Sunday, March 27, 2016
Music History At Its Best: Johnny Mercer: Southern Songwriter For The World
As OTR readers know the American songwriter and singer, Johnny Mercer, is a frequent subject on this blog. Even forty years after his death he remains the favorite son of his hometown, Savannah. And from coast-to-coast it's downright impossible to go a day without hearing at least one of his 28 "bread and butter songs." In all he wrote over 1400 songs during his forty-year career. Bits and pieces of another 1500 songs and song ideas can be found in the Johnny Mercer Collection at the Georgia State University Library in Atlanta.
I've had a long association with Mercer's music and the Great American Songbook beginning in the early 1950's when I listened to my foster brother practicing his trumpet for high school performances and dance band gigs. Into and beyond the golden age of rock my record collection had several jazz and pop vocals with more than a few of his songs. The watershed event occurred in 1977 when a career move brought me to Savannah six months after Mercer's death. There I learned about his remarkable influence on American music as a lyricist, songwriter, singer, and entrepreneur. The result of that "learning" is three linear feet of books, recordings and files on the "Old Music Master," a name that comes from - where else - a 1943 song resulting from his work with another music master, Hoagy Carmichael.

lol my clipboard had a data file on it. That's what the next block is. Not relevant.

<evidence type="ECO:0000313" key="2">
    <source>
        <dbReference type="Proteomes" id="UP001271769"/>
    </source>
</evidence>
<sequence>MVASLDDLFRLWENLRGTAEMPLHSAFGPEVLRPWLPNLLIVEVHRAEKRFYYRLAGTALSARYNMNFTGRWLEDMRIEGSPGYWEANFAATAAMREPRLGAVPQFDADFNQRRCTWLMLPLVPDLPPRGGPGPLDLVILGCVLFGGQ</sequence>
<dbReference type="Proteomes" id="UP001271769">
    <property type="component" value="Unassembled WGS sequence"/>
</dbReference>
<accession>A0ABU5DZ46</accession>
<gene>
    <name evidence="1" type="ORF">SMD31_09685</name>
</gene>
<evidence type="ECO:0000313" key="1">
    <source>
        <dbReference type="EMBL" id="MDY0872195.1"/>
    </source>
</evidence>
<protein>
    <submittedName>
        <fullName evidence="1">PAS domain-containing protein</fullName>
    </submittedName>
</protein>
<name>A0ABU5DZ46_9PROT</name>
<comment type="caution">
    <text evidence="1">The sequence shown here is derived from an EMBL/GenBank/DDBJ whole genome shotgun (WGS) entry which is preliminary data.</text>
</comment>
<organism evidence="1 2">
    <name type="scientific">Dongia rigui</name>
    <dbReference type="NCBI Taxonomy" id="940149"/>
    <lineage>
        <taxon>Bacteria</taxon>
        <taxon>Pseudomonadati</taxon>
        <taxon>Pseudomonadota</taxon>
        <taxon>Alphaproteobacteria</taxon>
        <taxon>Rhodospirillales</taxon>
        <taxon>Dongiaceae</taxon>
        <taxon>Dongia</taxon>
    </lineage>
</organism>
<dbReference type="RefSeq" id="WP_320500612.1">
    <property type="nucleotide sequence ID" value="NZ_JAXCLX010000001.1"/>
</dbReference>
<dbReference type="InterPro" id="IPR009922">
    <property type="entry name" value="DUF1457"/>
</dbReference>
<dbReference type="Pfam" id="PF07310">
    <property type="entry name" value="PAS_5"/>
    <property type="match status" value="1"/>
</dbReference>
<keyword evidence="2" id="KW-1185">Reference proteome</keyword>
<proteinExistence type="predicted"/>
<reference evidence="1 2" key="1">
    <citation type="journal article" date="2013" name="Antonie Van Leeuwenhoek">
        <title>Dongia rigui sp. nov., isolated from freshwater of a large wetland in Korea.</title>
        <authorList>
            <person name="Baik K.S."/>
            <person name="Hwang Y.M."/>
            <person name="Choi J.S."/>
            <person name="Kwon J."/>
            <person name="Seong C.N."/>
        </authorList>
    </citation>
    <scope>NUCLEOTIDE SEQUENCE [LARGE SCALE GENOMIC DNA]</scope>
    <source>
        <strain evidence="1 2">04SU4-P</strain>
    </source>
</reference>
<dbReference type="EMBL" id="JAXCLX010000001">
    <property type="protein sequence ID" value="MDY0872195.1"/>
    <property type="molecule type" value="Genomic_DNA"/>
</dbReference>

The latest addition to the Mercer book shelf is an outstanding academic biography by Professor Glenn T. Eskew at Georgia State University. Johnny Mercer: Southern Songwriter for the World (University of Georgia Press, 2013) provides readers with a fine, well-written, and enjoyable chronological view of the Mercer story. What makes this biography different from earlier attempts is its placement of Mercer, a product of the patriarchal South, in the Southern diaspora of jazz, blues, and popular music artists into the north and western United States and the world. Eskew also focuses on Mercer's significant role in shaping the direction and diversity of American music through his work as a founder and artists and recording director of Capitol Records. Ninety pages of citations and footnotes make the book an essential for Mercer students and fans.
In summary, this book cements much of the information in two other Mercer biographies with additional information and, citations, and additional sources. It also rightfully documents Mercer as an enormous force in American music history, far beyond the talented lyricist and smiling, gap-toothed singer the Greatest Generation knew so well. For readers who have an interest in the "Old Music Master" himself and his work with the blues, jazz, country, and popular music entertainers who brought such music to American culture in the 20th century, it is an important read. In fact, if you want to read one book on the subject, I'd say this is it.